(RNS) What do atheists “pray” for?

Municipalities around the country are finding out, as nonbelievers of all stripes — atheists, humanists, agnostics and other freethinkers — begin giving invocations at local government meetings.

That’s the result of Greece v. Galloway, the Supreme Court decision handed down in May that allows sectarian prayers of all kinds at public meetings. If Christians can pray in the name of Jesus and Muslims in the name of Allah, then atheists plan to offer invocations of their own.

There have already been secular invocations offered at meetings in Pennsylvania and Illinois, and atheist groups in Florida have asked for a chance at the lectern.

Dan Courtney is scheduled to deliver a deity-free invocation next month in Greece, N.Y.

Dan Courtney is scheduled to deliver a deity-free invocation next month in Greece, N.Y. RNS photo courtesy Dan Courtney

But no secular invocation will get more attention than the one to be given July 15 in the town of Greece, N.Y., the town at the center of the landmark Supreme Court decision. It will be offered by Dan Courtney, a member of the nearby Atheist Community of Rochester, and will focus on inclusion, Courtney said.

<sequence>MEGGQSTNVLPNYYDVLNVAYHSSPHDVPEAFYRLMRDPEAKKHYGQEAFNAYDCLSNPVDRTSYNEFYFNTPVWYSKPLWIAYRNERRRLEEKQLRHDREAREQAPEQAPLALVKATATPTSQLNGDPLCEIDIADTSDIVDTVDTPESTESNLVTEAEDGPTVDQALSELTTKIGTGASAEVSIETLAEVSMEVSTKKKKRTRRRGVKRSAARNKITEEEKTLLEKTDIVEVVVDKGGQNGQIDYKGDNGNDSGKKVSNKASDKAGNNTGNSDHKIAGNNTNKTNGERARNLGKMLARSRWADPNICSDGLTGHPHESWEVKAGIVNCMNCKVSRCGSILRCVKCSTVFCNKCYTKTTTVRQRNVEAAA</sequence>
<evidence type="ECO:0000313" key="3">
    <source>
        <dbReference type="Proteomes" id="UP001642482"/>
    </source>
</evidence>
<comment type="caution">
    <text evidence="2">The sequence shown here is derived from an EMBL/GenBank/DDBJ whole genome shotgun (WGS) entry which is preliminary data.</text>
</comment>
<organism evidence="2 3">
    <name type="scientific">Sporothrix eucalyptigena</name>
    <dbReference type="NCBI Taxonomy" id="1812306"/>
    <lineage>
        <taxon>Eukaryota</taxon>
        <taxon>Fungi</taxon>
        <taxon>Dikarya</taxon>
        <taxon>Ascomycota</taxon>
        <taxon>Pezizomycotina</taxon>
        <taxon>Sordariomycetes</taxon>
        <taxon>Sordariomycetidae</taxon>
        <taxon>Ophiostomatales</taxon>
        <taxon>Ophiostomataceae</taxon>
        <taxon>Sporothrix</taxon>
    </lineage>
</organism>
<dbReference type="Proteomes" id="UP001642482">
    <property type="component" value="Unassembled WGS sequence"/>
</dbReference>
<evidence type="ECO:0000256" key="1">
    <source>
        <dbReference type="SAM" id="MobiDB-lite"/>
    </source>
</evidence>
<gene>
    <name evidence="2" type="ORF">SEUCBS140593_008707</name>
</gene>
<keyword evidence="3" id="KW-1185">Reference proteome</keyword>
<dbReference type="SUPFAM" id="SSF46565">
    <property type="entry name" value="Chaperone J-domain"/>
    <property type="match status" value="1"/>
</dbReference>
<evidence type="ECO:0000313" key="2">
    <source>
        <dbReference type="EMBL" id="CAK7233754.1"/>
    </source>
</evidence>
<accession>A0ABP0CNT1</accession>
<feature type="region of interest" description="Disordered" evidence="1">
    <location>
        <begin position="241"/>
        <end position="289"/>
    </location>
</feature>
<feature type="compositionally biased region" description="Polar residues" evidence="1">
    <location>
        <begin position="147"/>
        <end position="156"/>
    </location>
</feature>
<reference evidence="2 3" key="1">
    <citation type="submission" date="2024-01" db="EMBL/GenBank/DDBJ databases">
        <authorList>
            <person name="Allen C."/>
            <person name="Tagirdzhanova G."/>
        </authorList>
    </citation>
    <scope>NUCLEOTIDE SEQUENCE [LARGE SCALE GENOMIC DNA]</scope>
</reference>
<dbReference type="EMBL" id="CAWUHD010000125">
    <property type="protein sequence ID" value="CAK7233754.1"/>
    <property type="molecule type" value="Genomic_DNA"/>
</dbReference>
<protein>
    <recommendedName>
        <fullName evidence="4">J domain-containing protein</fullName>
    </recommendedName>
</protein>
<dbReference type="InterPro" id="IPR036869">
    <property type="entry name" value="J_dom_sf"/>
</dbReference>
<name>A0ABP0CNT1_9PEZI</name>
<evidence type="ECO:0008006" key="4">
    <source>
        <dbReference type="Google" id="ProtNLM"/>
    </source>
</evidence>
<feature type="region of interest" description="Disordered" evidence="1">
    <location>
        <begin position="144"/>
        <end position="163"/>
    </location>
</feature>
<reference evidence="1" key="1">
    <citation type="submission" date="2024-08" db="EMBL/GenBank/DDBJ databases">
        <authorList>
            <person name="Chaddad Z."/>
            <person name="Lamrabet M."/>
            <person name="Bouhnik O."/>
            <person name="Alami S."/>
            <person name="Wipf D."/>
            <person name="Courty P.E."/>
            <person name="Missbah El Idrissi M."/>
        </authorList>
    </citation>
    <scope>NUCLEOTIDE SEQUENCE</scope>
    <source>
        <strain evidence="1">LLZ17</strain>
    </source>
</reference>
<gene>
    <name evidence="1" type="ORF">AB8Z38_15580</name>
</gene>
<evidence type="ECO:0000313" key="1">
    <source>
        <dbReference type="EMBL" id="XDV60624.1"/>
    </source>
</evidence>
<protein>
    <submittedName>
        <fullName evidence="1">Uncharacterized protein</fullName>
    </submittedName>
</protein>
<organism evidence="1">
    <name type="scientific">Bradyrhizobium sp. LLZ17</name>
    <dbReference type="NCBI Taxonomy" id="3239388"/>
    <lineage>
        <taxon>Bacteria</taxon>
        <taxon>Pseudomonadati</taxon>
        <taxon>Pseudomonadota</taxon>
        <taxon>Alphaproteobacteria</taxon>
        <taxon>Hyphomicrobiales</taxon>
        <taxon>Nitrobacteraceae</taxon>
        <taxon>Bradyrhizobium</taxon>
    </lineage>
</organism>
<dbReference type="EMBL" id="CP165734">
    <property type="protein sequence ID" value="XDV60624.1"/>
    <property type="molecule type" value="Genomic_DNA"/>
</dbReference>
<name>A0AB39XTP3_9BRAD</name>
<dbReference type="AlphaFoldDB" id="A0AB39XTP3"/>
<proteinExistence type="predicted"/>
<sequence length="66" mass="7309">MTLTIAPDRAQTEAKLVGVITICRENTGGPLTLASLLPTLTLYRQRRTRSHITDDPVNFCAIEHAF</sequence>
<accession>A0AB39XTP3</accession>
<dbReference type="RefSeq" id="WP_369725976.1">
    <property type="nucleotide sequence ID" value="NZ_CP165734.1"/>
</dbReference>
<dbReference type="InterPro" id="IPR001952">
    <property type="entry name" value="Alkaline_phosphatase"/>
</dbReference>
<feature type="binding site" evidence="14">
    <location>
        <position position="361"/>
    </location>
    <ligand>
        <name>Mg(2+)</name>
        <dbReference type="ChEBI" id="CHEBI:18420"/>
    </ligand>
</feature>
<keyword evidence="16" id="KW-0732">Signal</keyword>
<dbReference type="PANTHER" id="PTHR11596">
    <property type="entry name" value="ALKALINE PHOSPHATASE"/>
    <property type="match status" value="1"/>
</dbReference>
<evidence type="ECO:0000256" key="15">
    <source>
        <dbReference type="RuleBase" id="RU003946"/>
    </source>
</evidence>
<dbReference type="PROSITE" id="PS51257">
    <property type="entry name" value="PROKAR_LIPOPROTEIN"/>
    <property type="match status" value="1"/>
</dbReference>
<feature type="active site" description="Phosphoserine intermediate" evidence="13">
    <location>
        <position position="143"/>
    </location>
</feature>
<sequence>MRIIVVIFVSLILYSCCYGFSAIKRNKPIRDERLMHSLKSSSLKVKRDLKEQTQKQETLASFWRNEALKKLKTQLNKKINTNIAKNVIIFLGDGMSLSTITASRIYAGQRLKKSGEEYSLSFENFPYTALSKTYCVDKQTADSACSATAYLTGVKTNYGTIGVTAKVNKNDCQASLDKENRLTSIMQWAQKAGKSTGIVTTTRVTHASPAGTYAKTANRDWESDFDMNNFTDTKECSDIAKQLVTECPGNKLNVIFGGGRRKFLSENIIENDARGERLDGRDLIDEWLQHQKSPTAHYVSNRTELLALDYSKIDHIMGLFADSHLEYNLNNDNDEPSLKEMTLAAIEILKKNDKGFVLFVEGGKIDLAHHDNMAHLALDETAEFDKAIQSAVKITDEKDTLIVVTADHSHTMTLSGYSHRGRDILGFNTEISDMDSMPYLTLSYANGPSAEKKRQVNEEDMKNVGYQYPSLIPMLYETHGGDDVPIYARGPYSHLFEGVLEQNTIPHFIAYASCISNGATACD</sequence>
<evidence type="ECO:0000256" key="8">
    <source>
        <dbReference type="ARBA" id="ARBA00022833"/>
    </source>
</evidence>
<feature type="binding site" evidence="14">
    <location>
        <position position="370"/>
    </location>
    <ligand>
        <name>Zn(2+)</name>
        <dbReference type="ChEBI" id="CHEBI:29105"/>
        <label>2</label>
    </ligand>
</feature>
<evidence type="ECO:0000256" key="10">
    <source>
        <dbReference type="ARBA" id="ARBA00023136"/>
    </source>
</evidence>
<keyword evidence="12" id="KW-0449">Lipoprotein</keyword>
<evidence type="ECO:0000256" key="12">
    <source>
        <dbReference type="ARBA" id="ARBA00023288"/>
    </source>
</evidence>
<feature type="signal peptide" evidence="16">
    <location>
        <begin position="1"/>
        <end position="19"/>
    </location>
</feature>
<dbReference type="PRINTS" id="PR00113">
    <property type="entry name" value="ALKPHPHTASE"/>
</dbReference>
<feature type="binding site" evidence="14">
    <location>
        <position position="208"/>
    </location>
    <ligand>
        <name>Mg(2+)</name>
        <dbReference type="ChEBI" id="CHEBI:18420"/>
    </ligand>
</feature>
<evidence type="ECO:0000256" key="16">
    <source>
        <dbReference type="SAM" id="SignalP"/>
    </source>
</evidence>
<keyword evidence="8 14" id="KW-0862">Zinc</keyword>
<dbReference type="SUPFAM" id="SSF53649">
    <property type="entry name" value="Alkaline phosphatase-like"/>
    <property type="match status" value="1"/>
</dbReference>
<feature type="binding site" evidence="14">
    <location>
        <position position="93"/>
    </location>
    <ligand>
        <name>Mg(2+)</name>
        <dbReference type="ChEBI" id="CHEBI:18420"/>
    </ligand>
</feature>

“I am going to ask the council to understand the principle that this country was founded on,” Courtney, a friend of one of the two plaintiffs, said when reached by phone. “That the government was founded by the people and it needs to represent all the people regardless of their religious beliefs.”

While many secularists were unhappy that the court upheld prayers at public meetings, they are embracing the decision as best they can. Several secular groups have posted sample invocations on their websites and are encouraging atheists and others to ask for a spot on their local municipality’s calendar.

The move also serves to combat efforts in some locations to support only Christian prayers. Al Bedrosian, a member of the Roanoke County (Va.) Board of Supervisors, for example, has argued that America is a “Christian nation with Christian ideology” and said meetings should open only with Christian prayers. Similar policies have been proposed in municipalities in North Carolina, Delaware and Maryland.